Safety Culture Threat: Tolerance of Inadequate Systems and Resources
This safety moment describes an important cultural threat, Tolerance of Inadequate Systems and Resources, and provides questions to promote team reflection and discussion.
Safety culture overview
The CER has endorsed the following safety culture definition:
- Safety culture means “the attitudes, values, norms and beliefs, which a particular group of people shares with respect to risk and safety”.Footnote 1
Safety culture is an intangible construct with a powerful impact on organizational safety outcomes. Because of its unobservable nature, it is useful to represent safety culture through a framework. A framework helps illustrate what safety culture looks like within an organization, and subsequently, can help organizations detect what areas of their organizational functioning are supporting vs detracting from a positive safety culture.
The CER’s safety culture framework acts as an example for industry of safety culture in a high-risk organization. The CER’s framework depicts eight cultural dimensions (i.e., eight elements of organizational functioning) that support vs. detract from a positive safety culture. There are four negative dimensions identified that act as threats to existing organizational safety defences: production pressure, complacency, normalization of deviance, and tolerance of inadequate systems and resources. On the other hand, there are four positive dimensions identified that act as cultural defences against these threats: committed safety leadership, vigilance, empowerment and accountability, and resiliency.
These dimensions are shown in the table below:
Committed safety leadership
Normalization of deviance
Empowerment and accountability
Tolerance of inadequate systems and resources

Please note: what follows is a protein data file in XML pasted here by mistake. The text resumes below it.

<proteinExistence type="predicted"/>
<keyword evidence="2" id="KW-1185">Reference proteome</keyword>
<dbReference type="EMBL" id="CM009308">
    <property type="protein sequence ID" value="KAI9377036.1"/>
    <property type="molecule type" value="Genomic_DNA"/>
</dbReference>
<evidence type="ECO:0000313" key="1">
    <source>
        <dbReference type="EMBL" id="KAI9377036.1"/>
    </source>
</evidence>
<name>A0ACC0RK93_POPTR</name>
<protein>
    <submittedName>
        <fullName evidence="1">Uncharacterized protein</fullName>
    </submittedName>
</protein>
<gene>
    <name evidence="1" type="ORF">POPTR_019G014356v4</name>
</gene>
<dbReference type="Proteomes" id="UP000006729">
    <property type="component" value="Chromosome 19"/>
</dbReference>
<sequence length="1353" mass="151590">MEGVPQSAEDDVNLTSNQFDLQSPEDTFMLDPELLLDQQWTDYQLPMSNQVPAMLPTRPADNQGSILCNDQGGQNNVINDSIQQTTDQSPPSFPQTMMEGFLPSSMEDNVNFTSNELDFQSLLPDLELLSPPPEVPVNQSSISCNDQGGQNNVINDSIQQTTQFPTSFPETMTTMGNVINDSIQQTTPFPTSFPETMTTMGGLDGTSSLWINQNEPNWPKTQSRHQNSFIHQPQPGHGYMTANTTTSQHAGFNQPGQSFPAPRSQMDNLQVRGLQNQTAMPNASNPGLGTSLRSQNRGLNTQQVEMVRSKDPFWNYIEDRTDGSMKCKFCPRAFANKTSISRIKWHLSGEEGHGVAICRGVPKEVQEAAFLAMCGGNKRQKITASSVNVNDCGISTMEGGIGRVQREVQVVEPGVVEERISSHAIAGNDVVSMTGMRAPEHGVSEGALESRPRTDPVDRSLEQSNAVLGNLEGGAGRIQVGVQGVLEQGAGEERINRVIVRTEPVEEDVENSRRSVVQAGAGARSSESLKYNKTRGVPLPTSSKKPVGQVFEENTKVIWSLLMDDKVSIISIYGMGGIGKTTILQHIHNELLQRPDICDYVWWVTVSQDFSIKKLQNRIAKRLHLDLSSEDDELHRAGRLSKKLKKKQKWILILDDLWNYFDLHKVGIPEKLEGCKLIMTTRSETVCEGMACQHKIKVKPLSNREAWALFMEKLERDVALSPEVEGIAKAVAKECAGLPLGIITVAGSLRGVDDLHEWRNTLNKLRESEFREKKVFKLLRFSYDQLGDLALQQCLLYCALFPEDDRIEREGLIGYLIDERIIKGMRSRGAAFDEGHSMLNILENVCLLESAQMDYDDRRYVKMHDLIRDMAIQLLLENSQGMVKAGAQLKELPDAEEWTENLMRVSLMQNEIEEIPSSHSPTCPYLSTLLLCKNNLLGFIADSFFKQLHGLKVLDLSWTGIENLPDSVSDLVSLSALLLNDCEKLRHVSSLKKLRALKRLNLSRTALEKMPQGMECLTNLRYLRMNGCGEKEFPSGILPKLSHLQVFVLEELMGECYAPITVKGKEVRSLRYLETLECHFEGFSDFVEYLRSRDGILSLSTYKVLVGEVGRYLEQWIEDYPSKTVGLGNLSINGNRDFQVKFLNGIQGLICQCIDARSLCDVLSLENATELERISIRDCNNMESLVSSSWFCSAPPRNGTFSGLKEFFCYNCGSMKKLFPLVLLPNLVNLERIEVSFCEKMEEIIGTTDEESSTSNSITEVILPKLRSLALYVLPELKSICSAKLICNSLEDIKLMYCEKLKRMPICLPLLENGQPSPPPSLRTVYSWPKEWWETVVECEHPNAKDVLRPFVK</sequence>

Safety Culture Threat No. 4: Tolerance of Inadequate Systems and Resources
Tolerance of inadequate systems and resources occurs when it becomes acceptable to work with inadequate systems and resources, which often occurs when the organization tries to do too much with too little. No allowance is made in business and operational planning for unanticipated problems and changing conditions, which would include resource contingencies for completion of work. The organization is slow to react to changing conditions. Most attempts to make the operation safer through enhanced systems and resources happen following an incident or regulatory action.
Key characteristics of tolerance of inadequate systems and resources (Attributes)
- A pervasive belief that organizational success or survival is dependent upon making do with what is available
- A reactive stance towards safety management
- The organization stretching human and financial resources in order to “manage” costs
- The organization’s failure to provide adequate skills and tools to manage risk
Examples of tolerance of inadequate systems and resources (Descriptors)
- The management system is inconsistently implemented.
- Inadequate human and financial resources are assigned to safety activities.
- A single person is assigned responsibility for multiple positions/portfolios.
- No competent backup personnel for critical safety functions exist.
- Poor working conditions exist.
- Operational workarounds are common.
- Degraded safety conditions exist.
- Maintenance backlogs exist.
- Quality of documentation is poor (inconsistent, inaccurate, out-of-date, inaccessible, etc.).
- Employees receive the minimum, inadequate or poor quality training.
- Little or no training is provided on system safety, risk and error management strategies.
- Change management process and procedures are ineffective or absent.
- Equipment needed to perform work safely is often unavailable.
- Equipment provided for work is not fit for purpose and/or not serviceable.
- Warning or alarm systems are not fit for purpose.
- Proactive maintenance of assets is overdue.
- Extended time lapse exists between reports of safety concerns and their resolution.
Questions for team discussion
- How does our organization stay vigilant to and combat tolerance of inadequate systems and resources?
- What can we do to enhance our vigilance to tolerance of inadequate systems and resources?
For more information on safety culture, visit the CER’s Safety Culture Learning Portal.
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